A reflection of Pearl Harbor Day, Dec 7, 1941, when Japanese planes attacked the United States Naval Base at Pearl Harbor, Hawaii Territory, killing or wounding more than 3,500 Americans on that solemn day. The U.S.S. Arizona was completely destroyed, and the U.S.S. Oklahoma capsized. The United States was a neutral country at the time; the attack led to its formal entry into World War II the next day.
As well as Kristallnacht, or the Night of Broken Glass, was a pogrom against Jews carried out by the Nazi Party’s Sturmabteilung paramilitary and Schutzstaffel paramilitary forces on 9–10 November 1938. The German authorities looked on without intervening. The name Kristallnacht (literally ‘Crystal Night’) comes from the shards of broken glass that littered the streets after the windows of Jewish-owned stores, buildings and synagogues were smashed.
And 9/11, a series of four coordinated suicide terrorist attacks carried out by the Islamist terrorist organization al-Qaeda against the United States on the morning of Tuesday, September 11, 2001. That morning, nineteen terrorists hijacked four commercial airliners. The hijackers crashed the first two planes into the Twin Towers of the World Trade Center in New York City and the third plane into the Pentagon (the headquarters of the United States military) in Arlington County, Virginia. The fourth plane was intended to hit a federal government building in Washington, D.C., but crashed in a field following a passenger revolt. The attacks killed nearly 3,000 people and instigated the war on terror.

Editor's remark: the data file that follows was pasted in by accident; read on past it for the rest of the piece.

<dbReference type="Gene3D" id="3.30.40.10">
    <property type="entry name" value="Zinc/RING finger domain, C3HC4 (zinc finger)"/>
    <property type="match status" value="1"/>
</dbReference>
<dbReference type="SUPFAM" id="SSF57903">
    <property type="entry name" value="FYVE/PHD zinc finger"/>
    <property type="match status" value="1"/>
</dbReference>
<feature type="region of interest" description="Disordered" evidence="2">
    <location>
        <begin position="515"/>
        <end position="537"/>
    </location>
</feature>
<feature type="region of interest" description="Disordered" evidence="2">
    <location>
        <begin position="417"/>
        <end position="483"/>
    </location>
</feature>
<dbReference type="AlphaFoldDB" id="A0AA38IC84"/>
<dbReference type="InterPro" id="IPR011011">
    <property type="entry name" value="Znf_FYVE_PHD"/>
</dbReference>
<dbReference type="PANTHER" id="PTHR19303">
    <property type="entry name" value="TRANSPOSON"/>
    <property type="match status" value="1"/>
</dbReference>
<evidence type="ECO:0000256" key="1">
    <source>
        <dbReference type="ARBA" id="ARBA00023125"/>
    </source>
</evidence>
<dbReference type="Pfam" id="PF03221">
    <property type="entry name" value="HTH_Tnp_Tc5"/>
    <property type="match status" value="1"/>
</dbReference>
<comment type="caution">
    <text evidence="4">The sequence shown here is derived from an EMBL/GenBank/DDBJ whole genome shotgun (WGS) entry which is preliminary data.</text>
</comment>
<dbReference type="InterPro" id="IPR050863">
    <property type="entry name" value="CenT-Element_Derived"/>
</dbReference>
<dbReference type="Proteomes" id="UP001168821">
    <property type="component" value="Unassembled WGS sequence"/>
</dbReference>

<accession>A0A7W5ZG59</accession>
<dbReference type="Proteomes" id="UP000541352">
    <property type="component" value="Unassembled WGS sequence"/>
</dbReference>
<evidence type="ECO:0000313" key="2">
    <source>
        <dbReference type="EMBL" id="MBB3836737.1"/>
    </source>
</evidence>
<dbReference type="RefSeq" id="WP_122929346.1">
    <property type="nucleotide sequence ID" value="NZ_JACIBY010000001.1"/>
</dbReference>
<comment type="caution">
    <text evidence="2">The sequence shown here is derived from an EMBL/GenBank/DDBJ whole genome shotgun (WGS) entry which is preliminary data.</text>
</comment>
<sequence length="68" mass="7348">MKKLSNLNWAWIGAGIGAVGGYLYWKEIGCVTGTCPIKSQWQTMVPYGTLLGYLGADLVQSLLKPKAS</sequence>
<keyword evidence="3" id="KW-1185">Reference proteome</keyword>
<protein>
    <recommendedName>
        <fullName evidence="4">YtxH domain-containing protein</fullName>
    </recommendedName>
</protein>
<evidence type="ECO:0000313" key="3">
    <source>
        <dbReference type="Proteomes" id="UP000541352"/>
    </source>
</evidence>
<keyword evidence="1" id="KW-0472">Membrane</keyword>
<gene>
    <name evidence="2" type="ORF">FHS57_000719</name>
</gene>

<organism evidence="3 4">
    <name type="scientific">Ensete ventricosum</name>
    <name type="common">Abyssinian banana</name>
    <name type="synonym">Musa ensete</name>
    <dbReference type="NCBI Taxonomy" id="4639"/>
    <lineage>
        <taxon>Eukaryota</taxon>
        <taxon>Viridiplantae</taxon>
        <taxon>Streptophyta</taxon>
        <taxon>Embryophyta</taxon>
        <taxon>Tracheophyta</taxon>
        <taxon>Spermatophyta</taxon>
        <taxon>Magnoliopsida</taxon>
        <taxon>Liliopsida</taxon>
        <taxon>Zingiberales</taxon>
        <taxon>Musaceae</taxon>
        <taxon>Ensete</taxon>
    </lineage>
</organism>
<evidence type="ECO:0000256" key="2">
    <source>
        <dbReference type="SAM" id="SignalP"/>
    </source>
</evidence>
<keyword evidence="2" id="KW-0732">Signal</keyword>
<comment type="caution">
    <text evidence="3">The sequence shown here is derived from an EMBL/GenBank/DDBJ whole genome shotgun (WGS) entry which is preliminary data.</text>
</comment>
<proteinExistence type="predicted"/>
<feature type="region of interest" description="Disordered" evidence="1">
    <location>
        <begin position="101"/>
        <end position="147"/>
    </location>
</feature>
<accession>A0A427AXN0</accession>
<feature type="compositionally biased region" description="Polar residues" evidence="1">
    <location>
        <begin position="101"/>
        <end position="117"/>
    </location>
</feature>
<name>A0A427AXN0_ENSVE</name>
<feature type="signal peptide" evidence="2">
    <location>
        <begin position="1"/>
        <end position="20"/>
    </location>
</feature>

Three of the worst days in history, reminding people that things can change overnight, even in the free world.
“Not a Real Enemy: The True Story of a Hungarian Jewish Man’s Fight for Freedom,” exemplary to that effect, is available on Amazon & Barnes & Noble!
Donating 10% of author proceeds to the U.S. Holocaust Memorial Museum, Washington, D.C.! Never forget. Never again